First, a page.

Three illustrations – of events in Wenzhou, in Yunnan, and of the crackdown on Falun Gong -highlight the problem of disentangling the relationship between central and local government decision-making.
In November and December 2000, local government officials in the city of Wenzhou in Zhejian province (which is known historically as a very westernised and commercialised province) destroyed, closed or confiscated as many as 3,000 Christian churches, Buddhist temples and Daoist shrines in the area, a move regarded by many as part of the most destructive campaign to eradicate unregistered places of worship since the 1970s.
Informed observers differed as to why this happened. Some believed that the destruction was personally ordered by then-president Jiang Zemin after a tour of the region. Others suggested that the destructions reflected growing tensions between local officials and religious communities about the local government's desire to open up more space for commercial development. In other words, to the local officials, religious buildings and properties were seen as barriers to the considerably more economically and politically profitable goal of constructing commercial buildings. If this was the reason, and it is highly plausible, it illustrates the link between the state policy of economic development and religious repression.
Some years after the events in Wenzhou, a far lesser-known incident happened to an unregistered congregation in Yunnan province that attempted to apply for registration with the local government. The application was rejected and the congregation's leaders were arrested for engaging in "cult" activities. Those who reported the incident indicated that local officials were uninterested in granting formal operating status to the unregistered congregation because they would then no longer be able to extort money from the congregation.
The complexity of central and local government decision making was particularly visible at the height of the state campaign to crack down on the Falun Gong movement. According to Falun Gong practitioners, the central government issued directives to provincial and sub-provincial authorities that all provinces and localities would be held accountable if Falun Gong practitioners originating from their areas took part in open demonstrations in Beijing. The Falun Gong illustration suggests that the central government is the ultimate source of religious freedom violations in China. However, this suggestion is complicated by the fact that the conflict between the state and Falun Gong was regarded as a "national" security issue by the state. No other religious or spiritual communities have posed such an obvious challenge to the Chinese central state, by mounting repeated demonstrations in the centre of the capital.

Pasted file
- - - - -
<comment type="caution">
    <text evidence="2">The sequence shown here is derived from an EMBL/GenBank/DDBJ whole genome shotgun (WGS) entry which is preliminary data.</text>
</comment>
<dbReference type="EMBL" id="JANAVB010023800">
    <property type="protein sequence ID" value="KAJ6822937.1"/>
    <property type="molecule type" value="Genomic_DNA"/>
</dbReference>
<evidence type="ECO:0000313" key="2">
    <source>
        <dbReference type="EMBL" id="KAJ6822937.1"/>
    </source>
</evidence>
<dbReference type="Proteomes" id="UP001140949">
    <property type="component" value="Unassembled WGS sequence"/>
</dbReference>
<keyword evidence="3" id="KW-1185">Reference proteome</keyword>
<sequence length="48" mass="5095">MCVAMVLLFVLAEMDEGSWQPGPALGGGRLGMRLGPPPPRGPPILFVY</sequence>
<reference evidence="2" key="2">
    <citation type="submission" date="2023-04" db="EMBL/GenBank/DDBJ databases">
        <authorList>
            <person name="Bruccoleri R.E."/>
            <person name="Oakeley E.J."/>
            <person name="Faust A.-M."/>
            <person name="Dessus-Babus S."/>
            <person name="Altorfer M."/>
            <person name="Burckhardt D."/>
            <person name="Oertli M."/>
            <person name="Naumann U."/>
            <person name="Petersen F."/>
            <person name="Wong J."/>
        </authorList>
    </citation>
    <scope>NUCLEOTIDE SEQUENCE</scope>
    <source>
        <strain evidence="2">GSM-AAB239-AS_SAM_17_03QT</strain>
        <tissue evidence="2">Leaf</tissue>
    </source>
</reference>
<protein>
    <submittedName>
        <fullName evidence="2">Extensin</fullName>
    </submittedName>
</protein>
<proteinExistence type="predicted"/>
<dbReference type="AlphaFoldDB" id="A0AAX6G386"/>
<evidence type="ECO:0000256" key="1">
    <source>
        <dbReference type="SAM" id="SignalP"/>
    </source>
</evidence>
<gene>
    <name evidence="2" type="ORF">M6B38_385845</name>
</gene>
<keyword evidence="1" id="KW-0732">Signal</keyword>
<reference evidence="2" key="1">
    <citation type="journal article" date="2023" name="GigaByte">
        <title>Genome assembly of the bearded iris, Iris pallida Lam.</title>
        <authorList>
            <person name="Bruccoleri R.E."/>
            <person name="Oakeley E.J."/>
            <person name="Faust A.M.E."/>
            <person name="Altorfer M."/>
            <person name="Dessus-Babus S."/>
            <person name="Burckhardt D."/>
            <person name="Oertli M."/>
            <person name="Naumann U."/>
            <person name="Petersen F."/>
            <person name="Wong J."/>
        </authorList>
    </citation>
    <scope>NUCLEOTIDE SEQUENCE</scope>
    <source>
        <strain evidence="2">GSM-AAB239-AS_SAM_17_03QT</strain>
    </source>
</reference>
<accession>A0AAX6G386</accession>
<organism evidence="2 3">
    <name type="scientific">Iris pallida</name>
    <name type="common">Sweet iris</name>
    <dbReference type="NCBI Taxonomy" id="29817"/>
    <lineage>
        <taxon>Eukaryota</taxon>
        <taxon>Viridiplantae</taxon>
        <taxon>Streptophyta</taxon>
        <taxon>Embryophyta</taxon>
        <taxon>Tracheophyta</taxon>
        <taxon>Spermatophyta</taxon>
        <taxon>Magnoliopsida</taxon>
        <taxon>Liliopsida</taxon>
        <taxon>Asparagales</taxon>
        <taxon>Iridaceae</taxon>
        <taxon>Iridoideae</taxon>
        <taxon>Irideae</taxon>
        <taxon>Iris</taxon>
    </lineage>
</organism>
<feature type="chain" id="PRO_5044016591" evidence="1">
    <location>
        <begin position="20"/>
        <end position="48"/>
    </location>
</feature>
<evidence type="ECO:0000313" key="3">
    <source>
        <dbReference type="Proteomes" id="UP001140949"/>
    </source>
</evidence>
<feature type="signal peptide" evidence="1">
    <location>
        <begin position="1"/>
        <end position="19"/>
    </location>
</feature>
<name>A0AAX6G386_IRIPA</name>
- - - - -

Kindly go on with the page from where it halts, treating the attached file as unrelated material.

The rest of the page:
But it is difficult for the central government to avoid significant responsibility for violations of religious freedom. Despite the enormous legal powers and responsibilities given to provincial and sub-provincial officials to implement religious policies and regulations, there is as yet no known case in which the central government has exercised its own legal responsibility to prosecute government officials for violating religious freedom. This means that the central government has responsibility for, at the very least, an unwillingness to end religious freedom violations.
The confusing central-local government relationship is not simply an interesting analytical problem. It also has important implications for those seeking improvements in the state of religious freedom in China. Although it is clear that changes have to be made at both the central and the local levels of government for religious freedom to improve, the central government bears primary responsibility for what happens not only at a national but at a local level and it is therefore the place where such change of attitude is crucial. Yet it should be remembered that the central government's reach into the provinces remains questionable, given the size of China and China's history of regionalism. And the great diversity of China's regions poses an enormous challenge to reformers both inside and outside China.
Institutions, particularly laws and regulations, are in place that should already have improved the state of religious freedom in China – but the realities currently faced by religious believers throughout China do not reflect this. There seems to be no clear solution to the problem of the influence of central-local government relationships on religious freedom. But it is essential that practical steps are taken to address this if the state of religious freedom in China is to improve.